Young adults living with parents on the rise

Harsh market conditions might be pushing some to move back in

Young adults living with parents on the rise
According to the 2016 census recently released by Statistics Canada, just over a third of Canada’s young adults are living with their parents.

The number has been gradually increasing since the turn of the millennium, according to Global News. The latest survey has determined that 34.7% of adults aged 20-34 live with at least one parent.

“That’s a share that is similar to the United States and Australia,” Jonathan Chagnon, senior analyst at Statistics Canada’s demography division, told the news outlet. “And it’s still lower than in other European countries.”

Certain sub-segments of the young adult demographic, however, are more likely to be living under the same roof as their parents. Nearly two thirds of people between 20 and 24 years old live in the family home. And in Ontario, 42% of those aged 20 to 34 years old live with their parents.

“We see the growth is faster in Ontario than in other parts of the country,” Chagnon said.

The highest rates are found in Toronto (47.4%) and Oshawa (47.2%). Higher-than-average percentages of young adults staying with parents are generally found in the Greater Toronto Area and the Lower Mainland in BC.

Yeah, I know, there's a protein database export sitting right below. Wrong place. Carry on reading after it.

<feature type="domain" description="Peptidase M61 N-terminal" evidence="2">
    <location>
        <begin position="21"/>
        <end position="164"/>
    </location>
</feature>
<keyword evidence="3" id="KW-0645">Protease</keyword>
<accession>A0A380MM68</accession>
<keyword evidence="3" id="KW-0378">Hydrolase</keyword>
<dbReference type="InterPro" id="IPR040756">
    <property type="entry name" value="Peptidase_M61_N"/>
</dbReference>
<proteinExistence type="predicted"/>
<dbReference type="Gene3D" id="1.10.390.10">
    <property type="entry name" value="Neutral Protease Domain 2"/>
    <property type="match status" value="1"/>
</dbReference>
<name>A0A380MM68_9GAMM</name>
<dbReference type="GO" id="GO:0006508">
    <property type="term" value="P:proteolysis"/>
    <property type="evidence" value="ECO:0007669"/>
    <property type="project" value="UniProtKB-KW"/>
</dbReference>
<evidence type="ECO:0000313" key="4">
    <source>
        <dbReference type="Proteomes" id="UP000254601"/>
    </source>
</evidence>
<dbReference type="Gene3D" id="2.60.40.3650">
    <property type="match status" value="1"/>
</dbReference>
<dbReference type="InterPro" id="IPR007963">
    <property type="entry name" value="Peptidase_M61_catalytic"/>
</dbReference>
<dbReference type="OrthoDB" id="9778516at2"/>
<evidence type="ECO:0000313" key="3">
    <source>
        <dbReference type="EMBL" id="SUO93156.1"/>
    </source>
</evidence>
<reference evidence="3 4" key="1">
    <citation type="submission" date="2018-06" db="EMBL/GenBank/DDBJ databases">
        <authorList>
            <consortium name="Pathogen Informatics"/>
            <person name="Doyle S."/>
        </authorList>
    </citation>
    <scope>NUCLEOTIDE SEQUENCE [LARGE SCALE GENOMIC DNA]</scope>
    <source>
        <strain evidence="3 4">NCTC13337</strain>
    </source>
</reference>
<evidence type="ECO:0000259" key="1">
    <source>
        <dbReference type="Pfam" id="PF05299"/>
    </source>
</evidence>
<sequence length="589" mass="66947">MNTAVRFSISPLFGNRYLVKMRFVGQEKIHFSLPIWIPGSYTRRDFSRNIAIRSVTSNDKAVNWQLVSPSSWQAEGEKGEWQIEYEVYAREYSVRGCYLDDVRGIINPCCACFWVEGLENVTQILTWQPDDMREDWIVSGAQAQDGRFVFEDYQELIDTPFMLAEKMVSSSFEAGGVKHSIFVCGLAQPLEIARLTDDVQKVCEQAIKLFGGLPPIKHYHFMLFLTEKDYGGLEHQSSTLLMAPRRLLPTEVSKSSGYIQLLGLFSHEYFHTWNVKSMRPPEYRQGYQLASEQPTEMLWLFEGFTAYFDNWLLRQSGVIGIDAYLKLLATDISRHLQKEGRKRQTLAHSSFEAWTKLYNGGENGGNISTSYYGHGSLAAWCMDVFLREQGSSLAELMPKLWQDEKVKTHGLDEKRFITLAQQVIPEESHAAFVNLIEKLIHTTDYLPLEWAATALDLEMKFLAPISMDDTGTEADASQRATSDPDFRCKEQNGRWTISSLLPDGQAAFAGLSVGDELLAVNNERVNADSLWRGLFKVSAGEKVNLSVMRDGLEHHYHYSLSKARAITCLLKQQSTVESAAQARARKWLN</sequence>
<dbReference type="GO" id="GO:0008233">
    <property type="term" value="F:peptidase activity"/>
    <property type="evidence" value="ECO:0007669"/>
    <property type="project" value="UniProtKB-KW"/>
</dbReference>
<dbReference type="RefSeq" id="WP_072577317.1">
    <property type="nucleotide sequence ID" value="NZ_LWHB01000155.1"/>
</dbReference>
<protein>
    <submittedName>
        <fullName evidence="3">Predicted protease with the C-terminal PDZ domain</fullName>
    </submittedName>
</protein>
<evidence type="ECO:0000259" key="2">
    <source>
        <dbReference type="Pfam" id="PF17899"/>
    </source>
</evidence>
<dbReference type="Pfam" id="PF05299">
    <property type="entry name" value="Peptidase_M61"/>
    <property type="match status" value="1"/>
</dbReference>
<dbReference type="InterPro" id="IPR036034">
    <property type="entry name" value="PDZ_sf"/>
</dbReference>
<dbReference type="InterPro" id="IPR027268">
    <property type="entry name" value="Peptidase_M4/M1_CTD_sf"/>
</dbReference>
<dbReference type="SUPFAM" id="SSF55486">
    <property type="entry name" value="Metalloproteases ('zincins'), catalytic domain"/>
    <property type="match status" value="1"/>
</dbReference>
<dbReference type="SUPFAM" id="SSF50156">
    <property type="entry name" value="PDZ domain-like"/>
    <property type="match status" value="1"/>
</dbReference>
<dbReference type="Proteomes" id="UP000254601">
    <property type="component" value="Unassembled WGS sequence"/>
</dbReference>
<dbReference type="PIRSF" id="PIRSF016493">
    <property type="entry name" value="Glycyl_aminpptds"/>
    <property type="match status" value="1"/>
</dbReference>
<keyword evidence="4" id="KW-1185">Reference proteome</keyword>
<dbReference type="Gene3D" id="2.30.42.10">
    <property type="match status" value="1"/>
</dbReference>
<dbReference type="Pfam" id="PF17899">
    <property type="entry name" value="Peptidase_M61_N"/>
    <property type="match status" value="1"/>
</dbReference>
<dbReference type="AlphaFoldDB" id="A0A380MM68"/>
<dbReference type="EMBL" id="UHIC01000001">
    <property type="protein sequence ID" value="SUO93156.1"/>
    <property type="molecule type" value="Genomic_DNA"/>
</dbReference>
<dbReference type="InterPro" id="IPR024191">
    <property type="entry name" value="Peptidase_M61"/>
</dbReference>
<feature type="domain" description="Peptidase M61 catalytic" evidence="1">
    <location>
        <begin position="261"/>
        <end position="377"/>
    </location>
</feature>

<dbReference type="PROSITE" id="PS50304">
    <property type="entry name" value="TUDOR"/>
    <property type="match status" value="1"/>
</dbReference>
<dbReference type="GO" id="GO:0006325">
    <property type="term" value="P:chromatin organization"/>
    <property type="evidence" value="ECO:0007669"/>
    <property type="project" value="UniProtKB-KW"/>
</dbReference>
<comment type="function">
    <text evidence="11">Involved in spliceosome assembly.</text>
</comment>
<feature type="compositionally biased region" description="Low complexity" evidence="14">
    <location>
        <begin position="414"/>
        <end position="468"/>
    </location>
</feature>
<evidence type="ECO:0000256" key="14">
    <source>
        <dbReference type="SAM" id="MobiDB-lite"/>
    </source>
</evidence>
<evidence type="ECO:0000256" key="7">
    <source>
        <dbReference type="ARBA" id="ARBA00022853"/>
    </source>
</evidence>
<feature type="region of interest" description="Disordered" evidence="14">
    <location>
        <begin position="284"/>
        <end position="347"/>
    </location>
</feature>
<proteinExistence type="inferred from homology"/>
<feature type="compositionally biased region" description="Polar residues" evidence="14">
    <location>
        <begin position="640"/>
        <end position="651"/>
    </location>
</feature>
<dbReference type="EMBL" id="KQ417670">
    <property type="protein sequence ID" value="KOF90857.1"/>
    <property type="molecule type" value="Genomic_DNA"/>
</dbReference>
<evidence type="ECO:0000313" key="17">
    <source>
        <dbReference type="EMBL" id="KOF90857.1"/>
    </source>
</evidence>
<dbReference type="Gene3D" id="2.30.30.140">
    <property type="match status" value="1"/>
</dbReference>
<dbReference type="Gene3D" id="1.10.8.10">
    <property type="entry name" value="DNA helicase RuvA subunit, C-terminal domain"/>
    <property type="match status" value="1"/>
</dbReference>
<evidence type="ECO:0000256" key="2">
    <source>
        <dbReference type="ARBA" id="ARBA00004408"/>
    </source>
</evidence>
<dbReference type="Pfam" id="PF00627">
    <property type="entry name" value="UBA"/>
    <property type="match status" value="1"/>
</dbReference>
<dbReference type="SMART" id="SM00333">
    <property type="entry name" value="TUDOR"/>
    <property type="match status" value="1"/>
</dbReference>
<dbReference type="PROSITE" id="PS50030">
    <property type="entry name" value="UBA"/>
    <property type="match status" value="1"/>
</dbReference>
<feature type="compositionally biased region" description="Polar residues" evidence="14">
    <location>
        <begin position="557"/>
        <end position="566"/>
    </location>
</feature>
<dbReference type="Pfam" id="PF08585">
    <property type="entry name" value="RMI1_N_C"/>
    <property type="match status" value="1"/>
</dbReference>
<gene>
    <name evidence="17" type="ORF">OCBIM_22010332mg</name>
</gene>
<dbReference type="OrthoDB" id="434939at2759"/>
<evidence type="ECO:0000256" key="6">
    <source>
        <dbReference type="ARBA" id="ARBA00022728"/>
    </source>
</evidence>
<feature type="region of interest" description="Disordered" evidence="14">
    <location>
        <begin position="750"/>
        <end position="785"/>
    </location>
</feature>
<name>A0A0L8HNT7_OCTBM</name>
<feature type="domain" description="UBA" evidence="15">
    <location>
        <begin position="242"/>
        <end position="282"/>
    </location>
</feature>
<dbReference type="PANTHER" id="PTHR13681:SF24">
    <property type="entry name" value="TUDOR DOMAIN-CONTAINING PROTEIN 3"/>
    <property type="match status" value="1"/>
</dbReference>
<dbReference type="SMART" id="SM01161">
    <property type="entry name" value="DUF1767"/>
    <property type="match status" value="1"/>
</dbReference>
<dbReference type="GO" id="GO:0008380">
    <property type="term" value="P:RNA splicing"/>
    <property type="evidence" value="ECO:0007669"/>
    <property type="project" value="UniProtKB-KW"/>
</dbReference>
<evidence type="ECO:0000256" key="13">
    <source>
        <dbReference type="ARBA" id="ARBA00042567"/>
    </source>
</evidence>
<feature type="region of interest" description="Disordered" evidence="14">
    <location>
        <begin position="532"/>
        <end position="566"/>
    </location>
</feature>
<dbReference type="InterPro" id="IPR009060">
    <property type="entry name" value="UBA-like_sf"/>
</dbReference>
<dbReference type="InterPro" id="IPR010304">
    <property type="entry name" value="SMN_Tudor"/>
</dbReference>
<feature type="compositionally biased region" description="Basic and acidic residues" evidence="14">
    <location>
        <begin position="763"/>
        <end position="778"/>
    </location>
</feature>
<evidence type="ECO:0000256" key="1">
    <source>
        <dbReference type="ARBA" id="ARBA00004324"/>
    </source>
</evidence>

Chagnon offered some explanations for the trend. “We can think that for British Columbia and Ontario, these are regions where we see a lot of immigrants, so that could be part of cultural differences,” he said. “These are also regions where the price of housing is really high.”

The GTA and Lower Mainland are known for generally higher costs of living and housing costs compared to other parts of Canada. These and other realities could also be contributing to the decline in the number of young adults that start their own families.

For more of Wealth Professional's latest industry news, click here.

Related stories:
Senior debt a global concern, say experts
Canadian parents willing to give adult children leg up to move out